By engaging, educating, empowering and mobilizing our younger members, we can help to ensure our unions are truly inclusive, while investing in the skills of an ambitious and energetic future workforce.

    James Lang is proof that when engaged, our young members will respond, becoming labour activists and identifying as part of our labour movement.

    James became a UFCW 401 member in 2006 when he began working at Safeway as a courtesy clerk at the age of 15. Currently 24 years old, James works as Grocery Clerk at Safeway 873 Abbotsfield on a part-time basis, as well as working full-time at a recently unionized cold storage warehouse.

    James’ engagement with UFCW 401 truly began via his shop steward, Stacey Riopel. Having already learned about the advantages of union membership at Safeway, James welcomed the opportunity when he was approached at his full-time job during an organizing campaign at the cold storage warehouse in 2011. James got involved signing cards, helped out with the certification vote, and sat on the bargaining committee that negotiated his co-workers’ first Union Contract.

    Afterwards, James decided to become more active in his union by attending general membership meetings, running as an alternate delegate to UFCW International Convention, and participating in the union’s Edmonton Area Youth Committee. At the same time, James started attending the Edmonton District Labour Council meetings as a member at large and then as a UFCW Local 401 delegate.

    James sees a growing space for young workers in the labour movement, but identifies that too few young workers participate in that movement.

    “My experiences with UFCW Local 401 have shown me that there is a lot of power to affect change when we act collectively,” says James. “There are plenty of opportunities to get involved with your union and those opportunities are a powerful chance to use your voice. But you have to step up to the plate and get involved. And part of that means truly being part of the change you’re working for and honouring the overall voice of the community you are electing to join.”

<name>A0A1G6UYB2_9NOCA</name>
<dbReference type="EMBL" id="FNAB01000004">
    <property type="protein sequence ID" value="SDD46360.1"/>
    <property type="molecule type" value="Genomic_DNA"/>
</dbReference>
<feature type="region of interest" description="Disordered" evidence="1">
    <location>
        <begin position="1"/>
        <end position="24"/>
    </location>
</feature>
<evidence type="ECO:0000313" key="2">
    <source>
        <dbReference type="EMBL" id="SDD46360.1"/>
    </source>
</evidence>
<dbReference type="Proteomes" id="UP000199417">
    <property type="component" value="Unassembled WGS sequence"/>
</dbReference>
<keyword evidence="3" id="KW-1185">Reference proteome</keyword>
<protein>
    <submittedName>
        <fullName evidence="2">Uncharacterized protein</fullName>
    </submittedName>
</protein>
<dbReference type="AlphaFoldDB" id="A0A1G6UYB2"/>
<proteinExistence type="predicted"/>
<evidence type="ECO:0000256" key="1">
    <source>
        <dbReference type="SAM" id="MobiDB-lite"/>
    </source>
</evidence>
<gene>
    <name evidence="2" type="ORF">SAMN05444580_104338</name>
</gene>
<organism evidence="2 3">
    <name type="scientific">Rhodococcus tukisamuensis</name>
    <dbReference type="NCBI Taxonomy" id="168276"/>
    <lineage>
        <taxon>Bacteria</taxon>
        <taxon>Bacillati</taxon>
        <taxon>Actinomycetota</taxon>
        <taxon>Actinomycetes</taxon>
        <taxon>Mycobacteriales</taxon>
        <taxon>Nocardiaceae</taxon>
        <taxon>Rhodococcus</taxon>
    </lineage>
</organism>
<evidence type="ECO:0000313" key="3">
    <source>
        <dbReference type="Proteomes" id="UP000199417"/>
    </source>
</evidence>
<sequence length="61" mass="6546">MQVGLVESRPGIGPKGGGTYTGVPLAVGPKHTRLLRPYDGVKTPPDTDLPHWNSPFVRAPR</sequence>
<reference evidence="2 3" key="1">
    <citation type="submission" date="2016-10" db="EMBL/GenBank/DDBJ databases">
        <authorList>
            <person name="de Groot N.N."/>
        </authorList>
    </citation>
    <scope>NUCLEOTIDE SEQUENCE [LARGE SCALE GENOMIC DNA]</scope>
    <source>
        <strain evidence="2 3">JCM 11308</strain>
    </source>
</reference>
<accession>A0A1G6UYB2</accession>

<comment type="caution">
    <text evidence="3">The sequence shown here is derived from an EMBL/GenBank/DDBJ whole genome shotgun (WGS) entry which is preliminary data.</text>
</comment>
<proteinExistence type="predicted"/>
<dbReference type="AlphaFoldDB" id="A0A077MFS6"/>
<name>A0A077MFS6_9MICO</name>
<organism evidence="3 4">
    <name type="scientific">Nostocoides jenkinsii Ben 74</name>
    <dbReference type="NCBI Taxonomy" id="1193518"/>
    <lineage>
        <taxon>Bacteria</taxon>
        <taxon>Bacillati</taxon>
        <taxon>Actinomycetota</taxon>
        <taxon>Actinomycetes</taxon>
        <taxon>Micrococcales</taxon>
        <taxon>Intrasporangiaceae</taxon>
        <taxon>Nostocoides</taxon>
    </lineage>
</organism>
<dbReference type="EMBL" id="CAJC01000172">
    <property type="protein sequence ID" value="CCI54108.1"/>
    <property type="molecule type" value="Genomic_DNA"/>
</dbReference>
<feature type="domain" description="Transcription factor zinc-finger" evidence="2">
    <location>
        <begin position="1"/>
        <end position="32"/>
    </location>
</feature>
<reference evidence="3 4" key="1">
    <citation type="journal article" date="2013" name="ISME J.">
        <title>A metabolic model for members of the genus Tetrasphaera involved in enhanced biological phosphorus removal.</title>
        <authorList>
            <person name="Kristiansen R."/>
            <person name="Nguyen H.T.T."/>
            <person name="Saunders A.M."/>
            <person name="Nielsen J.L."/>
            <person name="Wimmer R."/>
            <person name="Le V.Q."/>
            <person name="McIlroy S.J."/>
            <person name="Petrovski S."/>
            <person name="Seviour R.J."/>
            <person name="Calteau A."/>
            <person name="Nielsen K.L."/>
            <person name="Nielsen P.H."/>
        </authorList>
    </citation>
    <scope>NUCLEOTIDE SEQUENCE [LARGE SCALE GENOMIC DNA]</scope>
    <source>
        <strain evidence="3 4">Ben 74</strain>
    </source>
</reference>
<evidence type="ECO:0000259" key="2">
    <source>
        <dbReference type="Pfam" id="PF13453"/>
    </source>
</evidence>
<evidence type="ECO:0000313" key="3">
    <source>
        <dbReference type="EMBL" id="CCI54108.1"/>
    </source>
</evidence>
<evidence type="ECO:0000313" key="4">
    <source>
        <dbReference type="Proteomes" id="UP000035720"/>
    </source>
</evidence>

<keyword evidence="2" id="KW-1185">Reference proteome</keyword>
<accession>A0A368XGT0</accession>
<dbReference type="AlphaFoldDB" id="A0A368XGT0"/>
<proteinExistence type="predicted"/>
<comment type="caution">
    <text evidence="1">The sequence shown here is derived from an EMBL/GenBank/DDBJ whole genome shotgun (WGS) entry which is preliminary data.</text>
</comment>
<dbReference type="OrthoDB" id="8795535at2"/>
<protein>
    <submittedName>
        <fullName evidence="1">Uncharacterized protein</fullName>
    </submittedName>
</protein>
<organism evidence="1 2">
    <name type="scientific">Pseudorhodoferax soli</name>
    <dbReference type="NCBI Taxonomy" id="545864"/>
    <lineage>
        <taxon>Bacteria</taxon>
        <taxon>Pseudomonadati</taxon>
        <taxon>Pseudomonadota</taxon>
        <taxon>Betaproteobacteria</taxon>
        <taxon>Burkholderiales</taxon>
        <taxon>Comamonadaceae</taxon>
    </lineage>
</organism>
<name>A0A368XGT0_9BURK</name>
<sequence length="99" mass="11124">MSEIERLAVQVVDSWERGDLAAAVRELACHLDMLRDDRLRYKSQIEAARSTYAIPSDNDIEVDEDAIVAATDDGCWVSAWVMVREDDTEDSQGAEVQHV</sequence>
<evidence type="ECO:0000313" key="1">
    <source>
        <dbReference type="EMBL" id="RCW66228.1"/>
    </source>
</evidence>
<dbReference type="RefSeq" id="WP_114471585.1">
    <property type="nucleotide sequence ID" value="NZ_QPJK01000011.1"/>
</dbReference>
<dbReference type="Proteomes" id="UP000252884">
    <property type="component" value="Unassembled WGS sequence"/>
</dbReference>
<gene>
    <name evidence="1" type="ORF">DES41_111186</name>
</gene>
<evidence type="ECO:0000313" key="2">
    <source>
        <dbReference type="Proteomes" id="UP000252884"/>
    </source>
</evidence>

James believes UFCW Local 401 pushes to actively engage all members, especially in equity groups. James is proud of his union for its high visibility and its improved accessibility in social networking and communications. He sees UFCW Local 401 as a strong union that takes stands to affect change in Alberta like addressing the tough issue of the Temporary Foreign Worker Program.

    Realistically, James feels that, at times, the structure of an organization can be intimidating and overwhelming – even a democratic organization like a union. We need to negotiate our right to provide new employees with a full union orientation and follow up with them to explain process of utilizing their new rights and address concerns. We also need to continue engaging members via mentoring and the buddy system, strengthen our shop steward program, and build the capacity of our membership. Perhaps more young workers would become involved in the union if we had mentors of the same age with whom to pair them.

    As a young, unionized worker, James has chosen to use his voice and step up to become a labour activist and a leader. UFCW Local 401 is very proud of James and congratulates him on his recent nomination and appointment to the Executive Board for the Edmonton District Labour Council. As the youngest member on that Board, we know James will provide a strong voice and act as a role model for UFCW and unionized youth.

    To be successful, the labour movement needs more James’. We need to provide our younger members with opportunities for engagement in their union and we need our younger members to take advantage of those opportunities.

    If you are a young worker who would like to become more involved in your union, contact your Union Representative or call 1-888-Go Union. Together, we can build a brighter future for everyone!

    - Dee Mae Beler

    UFCW Local 401 Annual Fundraising Golf Tournament

    While heavy rain left our golf course half under water, the annual UFCW Local 401 fundraising golf tournament went ahead with great turn out from registered participants. Everyone enjoyed a prime rib dinner and prizes. Participants were also given a gift certificate from Paradise Valley Golf Course in lieu of actually being able to play the course and an additional 40% off all purchases in the Pro Shop.

    The event was successful in raising approximately $17,000 for the Leukemia and Lymphoma Society of Canada. Our 2015 Tournament will take place on June 20 at 1pm. We hope to see you there!

    - Loren Keister